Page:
When a person reports a sexual assault at an emergency room, treatment of the victim includes more than just medical care. A victim advocacy group, the state attorney’s office and the Charlotte County Sheriff’s Office teamed up to create what’s called “Code Teal” kits.
The Sexual Assault Response Team and the Center for Abuse and Rape Emergencies in Charlotte County, or CARE, teamed up with state and local law enforcement to find a way to streamline the process a sexual assault victim undergoes at a hospital after being attacked.
The sexual assault program manger of CARE, Wendy S., asked that her last name be withheld because she is a sexual assault victim advocate. She said the idea came to fruition after emergency room personnel brought to light that they often found themselves scurrying about trying to gather all the necessary tools to conduct post-assault exams.
Wendy said the law requires the person who is conducting a sexual assault examination, stay in the room until the exam in completed.
She explained that if the medical professional were to leave at any point to get a specimen cup, gauze or saline, the integrity of the collected evidence would be jeopardized.
“What we decided to do was put the code teal kits together which is everything that a nurse or doctor would need to do a sexual assault examination,” Wendy said.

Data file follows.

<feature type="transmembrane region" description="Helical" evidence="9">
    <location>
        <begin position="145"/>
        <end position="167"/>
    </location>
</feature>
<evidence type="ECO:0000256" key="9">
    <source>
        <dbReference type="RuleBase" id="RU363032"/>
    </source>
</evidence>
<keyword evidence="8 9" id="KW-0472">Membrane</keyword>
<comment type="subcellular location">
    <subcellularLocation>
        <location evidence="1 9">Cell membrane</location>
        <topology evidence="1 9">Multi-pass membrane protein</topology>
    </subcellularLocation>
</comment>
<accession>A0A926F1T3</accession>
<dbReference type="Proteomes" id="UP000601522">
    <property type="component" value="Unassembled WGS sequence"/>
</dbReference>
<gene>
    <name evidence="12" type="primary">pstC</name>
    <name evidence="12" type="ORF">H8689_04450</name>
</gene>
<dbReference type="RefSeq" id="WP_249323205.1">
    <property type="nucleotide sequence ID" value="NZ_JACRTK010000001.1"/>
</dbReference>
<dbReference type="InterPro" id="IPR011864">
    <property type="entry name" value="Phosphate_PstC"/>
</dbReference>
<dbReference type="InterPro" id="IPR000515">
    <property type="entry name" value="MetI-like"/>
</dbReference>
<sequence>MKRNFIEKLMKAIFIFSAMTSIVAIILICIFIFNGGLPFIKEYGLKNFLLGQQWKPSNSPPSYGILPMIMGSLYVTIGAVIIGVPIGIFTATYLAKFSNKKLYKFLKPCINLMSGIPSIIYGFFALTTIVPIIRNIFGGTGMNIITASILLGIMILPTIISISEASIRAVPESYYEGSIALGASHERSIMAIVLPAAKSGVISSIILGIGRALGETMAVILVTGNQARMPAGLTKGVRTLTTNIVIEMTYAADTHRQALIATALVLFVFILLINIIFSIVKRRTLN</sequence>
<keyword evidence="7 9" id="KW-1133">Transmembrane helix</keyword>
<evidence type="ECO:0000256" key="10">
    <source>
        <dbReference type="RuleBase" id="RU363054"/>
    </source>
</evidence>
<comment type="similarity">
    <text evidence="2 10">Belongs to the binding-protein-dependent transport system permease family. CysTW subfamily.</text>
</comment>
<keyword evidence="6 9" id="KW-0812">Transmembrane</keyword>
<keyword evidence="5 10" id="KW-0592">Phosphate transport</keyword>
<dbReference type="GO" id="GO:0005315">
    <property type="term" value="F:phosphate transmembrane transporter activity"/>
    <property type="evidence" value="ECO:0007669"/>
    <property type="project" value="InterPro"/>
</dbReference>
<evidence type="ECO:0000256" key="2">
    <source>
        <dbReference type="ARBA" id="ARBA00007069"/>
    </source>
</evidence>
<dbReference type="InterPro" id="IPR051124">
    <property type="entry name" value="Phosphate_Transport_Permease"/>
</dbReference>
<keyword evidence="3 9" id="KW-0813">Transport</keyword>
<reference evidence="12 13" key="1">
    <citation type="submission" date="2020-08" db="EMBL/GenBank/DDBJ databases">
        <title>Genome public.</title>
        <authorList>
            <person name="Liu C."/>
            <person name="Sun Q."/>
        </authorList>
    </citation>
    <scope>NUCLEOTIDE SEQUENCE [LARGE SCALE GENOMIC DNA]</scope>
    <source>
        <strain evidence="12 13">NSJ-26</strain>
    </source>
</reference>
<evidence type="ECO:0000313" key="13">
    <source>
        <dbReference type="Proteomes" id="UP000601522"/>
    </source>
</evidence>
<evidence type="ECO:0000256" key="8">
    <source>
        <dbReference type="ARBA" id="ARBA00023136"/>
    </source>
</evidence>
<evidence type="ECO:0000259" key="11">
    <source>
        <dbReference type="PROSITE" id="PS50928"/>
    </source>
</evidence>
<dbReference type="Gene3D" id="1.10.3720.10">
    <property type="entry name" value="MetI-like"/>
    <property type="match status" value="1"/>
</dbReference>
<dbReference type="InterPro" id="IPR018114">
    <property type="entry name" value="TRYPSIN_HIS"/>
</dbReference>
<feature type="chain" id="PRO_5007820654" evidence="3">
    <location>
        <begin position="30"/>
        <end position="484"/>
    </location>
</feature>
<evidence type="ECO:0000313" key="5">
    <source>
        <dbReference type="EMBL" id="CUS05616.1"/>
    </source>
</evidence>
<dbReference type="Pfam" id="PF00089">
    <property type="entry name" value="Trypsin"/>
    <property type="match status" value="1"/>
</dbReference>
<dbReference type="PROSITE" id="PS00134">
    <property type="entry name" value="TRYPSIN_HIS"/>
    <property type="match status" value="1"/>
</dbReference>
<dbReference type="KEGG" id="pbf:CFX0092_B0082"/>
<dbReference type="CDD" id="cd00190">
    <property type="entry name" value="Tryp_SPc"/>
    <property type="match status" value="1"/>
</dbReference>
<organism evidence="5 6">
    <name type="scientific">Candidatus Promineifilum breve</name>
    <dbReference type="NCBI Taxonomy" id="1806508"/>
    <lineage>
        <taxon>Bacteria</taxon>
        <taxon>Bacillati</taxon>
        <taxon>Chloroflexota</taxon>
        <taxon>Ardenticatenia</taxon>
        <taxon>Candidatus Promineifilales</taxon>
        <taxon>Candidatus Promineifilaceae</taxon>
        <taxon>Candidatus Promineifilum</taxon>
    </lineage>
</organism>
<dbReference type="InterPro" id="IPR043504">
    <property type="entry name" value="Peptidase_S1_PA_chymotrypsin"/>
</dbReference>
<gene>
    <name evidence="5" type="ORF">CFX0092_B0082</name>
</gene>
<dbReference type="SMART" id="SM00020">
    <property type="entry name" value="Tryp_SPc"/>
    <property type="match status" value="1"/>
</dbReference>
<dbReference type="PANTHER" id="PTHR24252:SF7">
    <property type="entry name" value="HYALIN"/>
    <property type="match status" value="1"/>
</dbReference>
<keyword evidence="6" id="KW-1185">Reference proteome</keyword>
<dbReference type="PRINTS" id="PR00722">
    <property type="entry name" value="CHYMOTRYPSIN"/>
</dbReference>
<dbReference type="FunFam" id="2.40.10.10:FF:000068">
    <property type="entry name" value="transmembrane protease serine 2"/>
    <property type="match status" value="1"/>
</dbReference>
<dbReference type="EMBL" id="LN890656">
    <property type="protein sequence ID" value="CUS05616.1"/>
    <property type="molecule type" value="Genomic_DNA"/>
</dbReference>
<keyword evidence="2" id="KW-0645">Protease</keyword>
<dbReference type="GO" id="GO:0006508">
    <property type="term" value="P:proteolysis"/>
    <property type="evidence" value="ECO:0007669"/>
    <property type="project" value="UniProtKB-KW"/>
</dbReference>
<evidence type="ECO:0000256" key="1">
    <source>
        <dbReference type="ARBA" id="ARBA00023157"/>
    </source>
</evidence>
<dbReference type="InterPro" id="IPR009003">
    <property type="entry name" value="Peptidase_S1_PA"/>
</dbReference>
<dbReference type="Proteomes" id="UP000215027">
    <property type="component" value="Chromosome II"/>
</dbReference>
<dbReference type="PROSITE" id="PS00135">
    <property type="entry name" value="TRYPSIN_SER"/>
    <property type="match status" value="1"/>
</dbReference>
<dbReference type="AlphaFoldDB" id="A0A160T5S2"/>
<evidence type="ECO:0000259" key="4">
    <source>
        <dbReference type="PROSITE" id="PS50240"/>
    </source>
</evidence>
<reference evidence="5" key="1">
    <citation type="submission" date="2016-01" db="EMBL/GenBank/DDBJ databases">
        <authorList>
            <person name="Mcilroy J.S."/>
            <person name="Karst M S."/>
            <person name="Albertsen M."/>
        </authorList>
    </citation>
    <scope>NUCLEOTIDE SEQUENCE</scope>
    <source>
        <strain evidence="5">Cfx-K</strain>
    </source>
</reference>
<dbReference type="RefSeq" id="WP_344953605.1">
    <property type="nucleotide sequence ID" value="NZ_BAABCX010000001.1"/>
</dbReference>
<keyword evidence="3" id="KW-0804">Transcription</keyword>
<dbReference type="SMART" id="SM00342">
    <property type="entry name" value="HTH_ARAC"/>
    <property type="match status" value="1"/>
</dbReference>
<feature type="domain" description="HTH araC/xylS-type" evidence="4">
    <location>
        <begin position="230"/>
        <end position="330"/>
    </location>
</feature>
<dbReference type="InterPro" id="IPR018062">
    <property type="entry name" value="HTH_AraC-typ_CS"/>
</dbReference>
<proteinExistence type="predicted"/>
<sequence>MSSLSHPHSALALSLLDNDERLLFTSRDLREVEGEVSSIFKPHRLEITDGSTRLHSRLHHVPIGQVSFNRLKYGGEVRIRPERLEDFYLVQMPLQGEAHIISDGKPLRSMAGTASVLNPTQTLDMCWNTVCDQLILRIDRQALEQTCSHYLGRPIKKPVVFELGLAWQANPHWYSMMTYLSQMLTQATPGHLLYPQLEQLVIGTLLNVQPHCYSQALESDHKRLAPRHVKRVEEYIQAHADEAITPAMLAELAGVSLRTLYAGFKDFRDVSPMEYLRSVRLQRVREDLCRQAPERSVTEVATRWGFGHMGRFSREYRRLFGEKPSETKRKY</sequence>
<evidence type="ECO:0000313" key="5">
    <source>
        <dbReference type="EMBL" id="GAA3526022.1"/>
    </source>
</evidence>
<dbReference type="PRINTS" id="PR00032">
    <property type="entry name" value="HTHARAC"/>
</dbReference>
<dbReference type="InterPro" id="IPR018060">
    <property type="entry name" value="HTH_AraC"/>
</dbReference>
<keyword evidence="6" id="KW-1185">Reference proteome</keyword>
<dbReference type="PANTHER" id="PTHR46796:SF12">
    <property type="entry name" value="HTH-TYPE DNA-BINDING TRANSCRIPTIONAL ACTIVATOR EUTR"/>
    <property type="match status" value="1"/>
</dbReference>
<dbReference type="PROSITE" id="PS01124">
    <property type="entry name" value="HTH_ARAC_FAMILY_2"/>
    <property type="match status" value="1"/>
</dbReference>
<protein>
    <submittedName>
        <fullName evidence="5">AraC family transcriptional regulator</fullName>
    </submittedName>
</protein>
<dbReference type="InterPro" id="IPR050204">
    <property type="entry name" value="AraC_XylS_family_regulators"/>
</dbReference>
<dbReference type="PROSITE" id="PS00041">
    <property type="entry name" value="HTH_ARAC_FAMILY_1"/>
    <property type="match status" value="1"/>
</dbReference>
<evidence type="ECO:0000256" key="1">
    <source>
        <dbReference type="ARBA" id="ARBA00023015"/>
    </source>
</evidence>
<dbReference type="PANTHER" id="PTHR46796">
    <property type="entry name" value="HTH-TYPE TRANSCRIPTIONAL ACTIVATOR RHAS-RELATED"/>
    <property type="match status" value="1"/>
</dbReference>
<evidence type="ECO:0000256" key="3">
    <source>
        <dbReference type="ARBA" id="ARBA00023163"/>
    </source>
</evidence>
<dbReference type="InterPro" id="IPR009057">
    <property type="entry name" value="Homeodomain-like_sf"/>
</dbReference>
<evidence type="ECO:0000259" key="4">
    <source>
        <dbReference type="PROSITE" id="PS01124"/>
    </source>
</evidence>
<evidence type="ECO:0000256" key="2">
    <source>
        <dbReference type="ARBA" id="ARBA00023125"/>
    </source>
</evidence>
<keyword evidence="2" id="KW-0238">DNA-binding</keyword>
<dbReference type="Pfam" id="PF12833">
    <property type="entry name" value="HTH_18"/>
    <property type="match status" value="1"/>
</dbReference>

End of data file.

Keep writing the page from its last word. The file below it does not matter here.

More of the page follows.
The kits are tote bags containing medical equipment, evidence bags, instructions on the chain of command for that evidence and information on services available for survivors.
Code Teal kits also include a 'Hospital Response Bag' that have donated personal hygiene items and a change of clothes, as often times clothing is kept as evidence in sexual assault cases.
“Our whole goal as all the agencies that respond to a sexual assault victim, that we were doing so in a way that was collaborative, compassionate and provided the most support to the victim without compromising the ability to collect evidence and be able to prosecute,” Wendy said.
In 2017, 48 forcible sex offenses were reported to the Charlotte County Sheriff’s Office but Wendy said her organization helped more than double that number of sexual assault survivors in the same year.
Code Teal kits were given to Charlotte County hospitals and several in neighboring Sarasota county.
"We will continue to provide them for as long as sexual assaults continue to happen," Wendy said.